Go ahead, say this with a finger wag and a head bob and then fantasize about doing that during an IEP meeting. It’ll be fun. Ok, so I had a little fun with the title when thinking about all of the crazy things I have heard in IEPs lately and I wanted to make you smile and relieve some IEP stress; I could spend all my time lambasting people, but I thought it would be more productive if I used the comments as a springboard to describe what the underlying problem is when you hear these types of comments and how they help you advocate for a child with dyslexia (how is that for a run-on sentence I couldn’t figure out how to fix – Oh, no I didn’t).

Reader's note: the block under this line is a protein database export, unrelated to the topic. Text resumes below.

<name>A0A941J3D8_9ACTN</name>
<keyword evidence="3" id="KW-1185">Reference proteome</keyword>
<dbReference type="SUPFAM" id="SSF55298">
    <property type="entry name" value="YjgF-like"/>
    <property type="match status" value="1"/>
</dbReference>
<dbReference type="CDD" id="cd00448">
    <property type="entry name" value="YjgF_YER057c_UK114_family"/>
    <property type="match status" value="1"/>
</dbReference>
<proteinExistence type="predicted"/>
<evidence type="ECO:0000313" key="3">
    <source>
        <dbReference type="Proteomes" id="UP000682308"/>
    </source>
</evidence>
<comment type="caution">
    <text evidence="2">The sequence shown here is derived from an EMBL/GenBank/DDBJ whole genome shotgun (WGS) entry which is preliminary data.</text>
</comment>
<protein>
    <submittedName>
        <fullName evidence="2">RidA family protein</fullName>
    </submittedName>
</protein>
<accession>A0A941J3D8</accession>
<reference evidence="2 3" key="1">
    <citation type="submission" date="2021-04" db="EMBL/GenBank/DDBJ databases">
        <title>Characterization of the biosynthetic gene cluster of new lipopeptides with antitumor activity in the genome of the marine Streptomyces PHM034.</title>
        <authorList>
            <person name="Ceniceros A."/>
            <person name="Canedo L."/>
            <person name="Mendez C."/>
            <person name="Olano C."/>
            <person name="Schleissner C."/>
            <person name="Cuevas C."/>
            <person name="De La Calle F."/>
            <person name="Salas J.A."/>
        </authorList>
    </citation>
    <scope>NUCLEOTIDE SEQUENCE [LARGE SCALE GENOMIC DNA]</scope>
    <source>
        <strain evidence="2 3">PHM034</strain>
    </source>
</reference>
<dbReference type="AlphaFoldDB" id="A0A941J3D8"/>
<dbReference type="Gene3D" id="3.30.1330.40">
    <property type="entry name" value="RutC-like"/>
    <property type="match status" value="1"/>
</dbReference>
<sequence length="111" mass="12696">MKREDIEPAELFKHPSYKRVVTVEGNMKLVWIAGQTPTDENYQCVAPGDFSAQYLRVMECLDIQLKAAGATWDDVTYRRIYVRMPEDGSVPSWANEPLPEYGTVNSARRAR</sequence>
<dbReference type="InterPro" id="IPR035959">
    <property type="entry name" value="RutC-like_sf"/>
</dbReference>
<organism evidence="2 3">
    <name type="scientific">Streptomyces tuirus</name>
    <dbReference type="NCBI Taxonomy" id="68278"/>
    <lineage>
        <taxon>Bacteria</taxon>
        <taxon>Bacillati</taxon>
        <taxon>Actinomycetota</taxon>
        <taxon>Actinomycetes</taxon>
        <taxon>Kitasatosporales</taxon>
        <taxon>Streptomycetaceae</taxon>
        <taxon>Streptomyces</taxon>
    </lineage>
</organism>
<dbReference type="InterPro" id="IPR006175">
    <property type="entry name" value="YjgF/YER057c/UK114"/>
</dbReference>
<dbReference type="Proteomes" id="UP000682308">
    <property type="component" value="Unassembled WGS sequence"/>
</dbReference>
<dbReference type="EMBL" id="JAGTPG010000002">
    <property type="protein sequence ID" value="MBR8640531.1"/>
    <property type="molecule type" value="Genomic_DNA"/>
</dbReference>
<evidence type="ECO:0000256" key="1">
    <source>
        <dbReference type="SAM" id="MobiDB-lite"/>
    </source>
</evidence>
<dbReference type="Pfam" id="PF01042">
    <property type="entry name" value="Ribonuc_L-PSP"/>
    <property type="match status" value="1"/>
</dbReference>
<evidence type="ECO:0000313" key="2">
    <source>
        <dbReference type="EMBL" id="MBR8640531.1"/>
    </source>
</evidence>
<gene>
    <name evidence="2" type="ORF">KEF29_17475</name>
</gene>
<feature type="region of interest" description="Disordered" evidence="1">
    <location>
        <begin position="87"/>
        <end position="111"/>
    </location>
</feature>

Dear IEP Team:
Wow. That was a heck of an IEP meeting, right? I know having an advocate at these meetings always makes the meetings a little (or a lot) longer and if you are anything like me, you are exhausted when they are done. I hope you don’t take the presence of an advocate as a signal that there is a ‘fight’ to be had or that we intend to play the blame game with the school.